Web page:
6:07 PM  
Blogger IanB said...

This one is going into my 'Blogs to read' links !! Appreciate the link by the way !!

IanB

http://retrobabe1.blogspot.com

8:30 AM  
Blogger Lazlo said...

I agree with you, Zinn certainly has an agenda, and I tend to wax poetic when I talk about him. He was the first historian I read, back in High School, that actually interested me and inspired a lot of the ideals I still hold today. And I agree with your point about countering historical texts with opposing interpretations. I didn't mean to imply that his books are difinitive by any means. He offers a view on American history that certainly cannot be found in most classrooms and most history texts. I dont want to get into an argument about his political leanings, and its inlfuence on his writing, because Im sure that you and I look at his work from opposite perspectives, but I think Im safe to say that no author can avoid having his ideology reveal itself in writing. Will check out some of the authors you mentioned--Ive been looking for a good book on the Cuban Revolution, and a credible bio on Lincoln, any suggestions?
(I just finished reading IBM and the Holocaust, by Edwin Black. Its a very scholarly book, and he defends his assertions extremely thoroughly. Definitely worth checking out.)

8:51 AM  
Blogger freeman said...

We don't view Zinn's book from opposite perspectives really. I used to be a typical leftie who held anti-corporatist views. I still hold such views, but simply realized that working through the state to reform things is hopeless and counterproductive since the state is a tool of the ruling class. It always has been and always will be. In other words, my goals are the same, but I've realized that different means need to be used to achieve those ends.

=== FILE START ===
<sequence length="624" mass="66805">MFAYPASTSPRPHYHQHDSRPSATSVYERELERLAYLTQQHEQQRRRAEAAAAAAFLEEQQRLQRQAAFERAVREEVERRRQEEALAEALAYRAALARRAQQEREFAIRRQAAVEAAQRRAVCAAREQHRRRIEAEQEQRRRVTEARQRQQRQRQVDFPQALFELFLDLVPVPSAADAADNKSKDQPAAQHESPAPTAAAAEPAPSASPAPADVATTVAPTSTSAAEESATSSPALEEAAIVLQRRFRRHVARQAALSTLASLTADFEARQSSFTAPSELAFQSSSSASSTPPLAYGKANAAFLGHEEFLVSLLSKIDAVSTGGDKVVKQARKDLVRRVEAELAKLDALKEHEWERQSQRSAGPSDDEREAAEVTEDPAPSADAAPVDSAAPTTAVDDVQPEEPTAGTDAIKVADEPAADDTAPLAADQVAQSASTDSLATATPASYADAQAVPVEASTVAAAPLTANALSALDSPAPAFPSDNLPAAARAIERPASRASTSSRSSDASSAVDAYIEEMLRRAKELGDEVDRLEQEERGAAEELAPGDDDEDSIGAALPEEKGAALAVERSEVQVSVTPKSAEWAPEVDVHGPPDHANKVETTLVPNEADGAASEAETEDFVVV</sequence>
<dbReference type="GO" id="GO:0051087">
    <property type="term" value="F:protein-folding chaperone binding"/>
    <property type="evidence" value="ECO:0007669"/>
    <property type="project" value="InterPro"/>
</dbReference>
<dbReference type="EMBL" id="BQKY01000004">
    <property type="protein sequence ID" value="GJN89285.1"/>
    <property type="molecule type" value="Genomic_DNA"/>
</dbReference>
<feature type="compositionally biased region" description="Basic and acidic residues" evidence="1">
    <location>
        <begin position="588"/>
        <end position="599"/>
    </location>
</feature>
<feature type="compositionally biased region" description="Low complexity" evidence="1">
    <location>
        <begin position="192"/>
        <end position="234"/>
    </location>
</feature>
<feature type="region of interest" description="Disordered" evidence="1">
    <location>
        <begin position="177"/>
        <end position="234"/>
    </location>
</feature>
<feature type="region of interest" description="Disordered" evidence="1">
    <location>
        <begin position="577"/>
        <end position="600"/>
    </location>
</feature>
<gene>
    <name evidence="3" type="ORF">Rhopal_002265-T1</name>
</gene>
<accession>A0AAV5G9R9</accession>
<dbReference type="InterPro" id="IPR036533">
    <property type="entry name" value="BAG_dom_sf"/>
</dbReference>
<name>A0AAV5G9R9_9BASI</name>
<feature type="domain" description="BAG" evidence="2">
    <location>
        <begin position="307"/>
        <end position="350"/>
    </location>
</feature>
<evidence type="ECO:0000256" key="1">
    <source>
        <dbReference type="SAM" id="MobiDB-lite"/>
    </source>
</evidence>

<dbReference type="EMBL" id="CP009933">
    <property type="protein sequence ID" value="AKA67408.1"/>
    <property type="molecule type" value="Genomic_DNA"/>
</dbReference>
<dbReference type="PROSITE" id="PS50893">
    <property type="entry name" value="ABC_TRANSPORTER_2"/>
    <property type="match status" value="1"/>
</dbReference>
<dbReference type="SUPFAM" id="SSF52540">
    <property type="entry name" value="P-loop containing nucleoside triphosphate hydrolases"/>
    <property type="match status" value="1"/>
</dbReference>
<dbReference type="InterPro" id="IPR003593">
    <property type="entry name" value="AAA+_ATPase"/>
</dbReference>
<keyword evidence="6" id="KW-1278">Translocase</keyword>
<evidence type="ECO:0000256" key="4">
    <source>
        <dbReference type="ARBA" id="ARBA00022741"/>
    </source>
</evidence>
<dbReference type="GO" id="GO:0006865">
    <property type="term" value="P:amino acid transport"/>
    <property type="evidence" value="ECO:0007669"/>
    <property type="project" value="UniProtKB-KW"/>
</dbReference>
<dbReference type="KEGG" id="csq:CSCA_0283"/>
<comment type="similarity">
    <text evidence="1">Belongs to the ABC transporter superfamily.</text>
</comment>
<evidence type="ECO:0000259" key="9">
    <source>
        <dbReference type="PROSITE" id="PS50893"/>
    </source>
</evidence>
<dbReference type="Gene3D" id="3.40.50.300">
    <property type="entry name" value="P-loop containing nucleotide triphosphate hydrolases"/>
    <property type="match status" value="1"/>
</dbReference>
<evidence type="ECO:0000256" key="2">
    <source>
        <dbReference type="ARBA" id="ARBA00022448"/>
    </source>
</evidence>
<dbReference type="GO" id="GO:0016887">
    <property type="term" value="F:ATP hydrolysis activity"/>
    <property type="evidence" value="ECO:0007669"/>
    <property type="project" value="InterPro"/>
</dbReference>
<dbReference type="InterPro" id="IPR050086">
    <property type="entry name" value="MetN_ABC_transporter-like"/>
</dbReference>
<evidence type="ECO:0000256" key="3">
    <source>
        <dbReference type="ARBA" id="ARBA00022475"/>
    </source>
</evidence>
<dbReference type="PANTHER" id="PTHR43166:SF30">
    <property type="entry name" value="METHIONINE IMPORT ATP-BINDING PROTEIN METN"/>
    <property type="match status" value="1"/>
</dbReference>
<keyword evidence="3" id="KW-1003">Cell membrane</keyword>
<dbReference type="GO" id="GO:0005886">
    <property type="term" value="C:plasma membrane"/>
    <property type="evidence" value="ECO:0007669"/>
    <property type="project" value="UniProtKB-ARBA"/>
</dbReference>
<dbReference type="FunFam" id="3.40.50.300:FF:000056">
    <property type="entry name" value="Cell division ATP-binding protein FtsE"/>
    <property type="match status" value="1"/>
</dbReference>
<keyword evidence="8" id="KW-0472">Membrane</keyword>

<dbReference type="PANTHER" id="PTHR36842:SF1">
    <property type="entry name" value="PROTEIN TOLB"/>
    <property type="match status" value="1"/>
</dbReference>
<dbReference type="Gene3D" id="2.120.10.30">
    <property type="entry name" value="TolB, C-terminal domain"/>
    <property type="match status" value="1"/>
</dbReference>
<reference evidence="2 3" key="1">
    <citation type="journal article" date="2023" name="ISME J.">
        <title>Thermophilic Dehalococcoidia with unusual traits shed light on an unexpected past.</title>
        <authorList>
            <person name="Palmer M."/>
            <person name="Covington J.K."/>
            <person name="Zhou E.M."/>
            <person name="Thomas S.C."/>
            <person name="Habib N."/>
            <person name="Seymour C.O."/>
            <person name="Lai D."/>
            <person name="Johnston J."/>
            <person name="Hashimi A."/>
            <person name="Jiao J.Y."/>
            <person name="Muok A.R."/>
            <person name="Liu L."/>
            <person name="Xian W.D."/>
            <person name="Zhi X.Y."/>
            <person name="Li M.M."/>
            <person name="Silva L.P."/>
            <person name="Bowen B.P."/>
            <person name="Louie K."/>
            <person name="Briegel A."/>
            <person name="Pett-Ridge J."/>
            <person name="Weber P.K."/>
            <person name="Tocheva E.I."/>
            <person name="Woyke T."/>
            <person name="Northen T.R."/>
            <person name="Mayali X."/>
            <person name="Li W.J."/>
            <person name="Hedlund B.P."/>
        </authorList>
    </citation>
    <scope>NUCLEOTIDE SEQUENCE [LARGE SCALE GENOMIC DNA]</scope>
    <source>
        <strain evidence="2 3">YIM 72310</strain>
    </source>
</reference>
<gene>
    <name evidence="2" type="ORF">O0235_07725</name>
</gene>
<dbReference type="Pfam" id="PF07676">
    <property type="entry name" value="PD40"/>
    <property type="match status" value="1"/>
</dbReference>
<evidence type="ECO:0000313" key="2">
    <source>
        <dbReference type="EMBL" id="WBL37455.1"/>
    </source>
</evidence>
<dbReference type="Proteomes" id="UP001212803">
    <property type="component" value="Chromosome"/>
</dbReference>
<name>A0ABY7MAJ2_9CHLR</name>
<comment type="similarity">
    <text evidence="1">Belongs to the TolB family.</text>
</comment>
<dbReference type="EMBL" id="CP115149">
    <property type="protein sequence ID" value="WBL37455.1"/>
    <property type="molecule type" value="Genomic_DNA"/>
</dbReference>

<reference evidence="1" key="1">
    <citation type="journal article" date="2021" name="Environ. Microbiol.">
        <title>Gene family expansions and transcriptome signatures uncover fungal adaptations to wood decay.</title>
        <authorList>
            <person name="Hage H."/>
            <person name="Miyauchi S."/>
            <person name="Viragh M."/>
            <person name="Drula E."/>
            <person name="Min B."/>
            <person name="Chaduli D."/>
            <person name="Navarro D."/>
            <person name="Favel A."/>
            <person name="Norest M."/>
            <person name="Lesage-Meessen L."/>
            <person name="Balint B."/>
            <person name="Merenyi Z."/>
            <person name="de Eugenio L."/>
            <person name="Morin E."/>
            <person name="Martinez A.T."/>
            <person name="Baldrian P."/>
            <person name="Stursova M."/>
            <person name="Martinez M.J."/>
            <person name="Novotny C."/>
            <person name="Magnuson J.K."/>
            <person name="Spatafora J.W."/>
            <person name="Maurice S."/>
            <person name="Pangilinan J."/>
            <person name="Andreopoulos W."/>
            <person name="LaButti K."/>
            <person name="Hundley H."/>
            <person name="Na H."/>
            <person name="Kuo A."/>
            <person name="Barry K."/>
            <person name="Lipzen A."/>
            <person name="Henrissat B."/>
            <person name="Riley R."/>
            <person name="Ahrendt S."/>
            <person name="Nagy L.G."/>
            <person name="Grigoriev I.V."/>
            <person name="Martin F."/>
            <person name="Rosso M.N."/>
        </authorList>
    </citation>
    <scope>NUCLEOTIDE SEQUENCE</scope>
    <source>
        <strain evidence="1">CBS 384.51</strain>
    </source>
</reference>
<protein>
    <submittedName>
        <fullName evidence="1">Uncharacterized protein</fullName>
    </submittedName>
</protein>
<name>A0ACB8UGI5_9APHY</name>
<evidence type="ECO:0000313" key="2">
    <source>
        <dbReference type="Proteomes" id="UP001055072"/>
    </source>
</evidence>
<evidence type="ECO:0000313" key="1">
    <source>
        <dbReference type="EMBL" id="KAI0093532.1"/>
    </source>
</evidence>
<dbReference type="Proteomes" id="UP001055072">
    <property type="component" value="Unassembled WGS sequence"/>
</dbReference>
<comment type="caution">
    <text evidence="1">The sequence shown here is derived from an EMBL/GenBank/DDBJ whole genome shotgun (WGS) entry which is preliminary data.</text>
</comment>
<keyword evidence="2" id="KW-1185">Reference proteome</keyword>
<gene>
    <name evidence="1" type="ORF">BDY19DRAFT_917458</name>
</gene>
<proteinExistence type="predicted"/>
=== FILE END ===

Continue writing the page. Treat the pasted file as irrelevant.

I like the fact that Zinn at least refers to himself as an anarchist, although it makes no sense for him to promote statist measures if he was truly an anarchist. My opinion is that he just doesn't understand who is true class enemy is (the political class) and how to approrpriately fight it.

It's interesting that you're asking me about a Lincoln biography. You know I'm a lifelong northerner who is no fan of the Confederacy or slavery of any kind. However, I have an extremely negative opinion of Lincoln, whom I regard as the nation's first dictator. There certainly won't be any biographies out there that are "credible" in terms of providing a thorough and balanced view of him since most people love him and the rest hate him. Your best bet is to find one of the many bios that paint him in a positive light, and then fill in the gaps with a book called The Real Lincoln by Thomas DiLorenzo. I haven't read the book, but I've read dozens of articles by DiLorenzo about Lincoln, so I have a good idea of what's in the book.

3:57 PM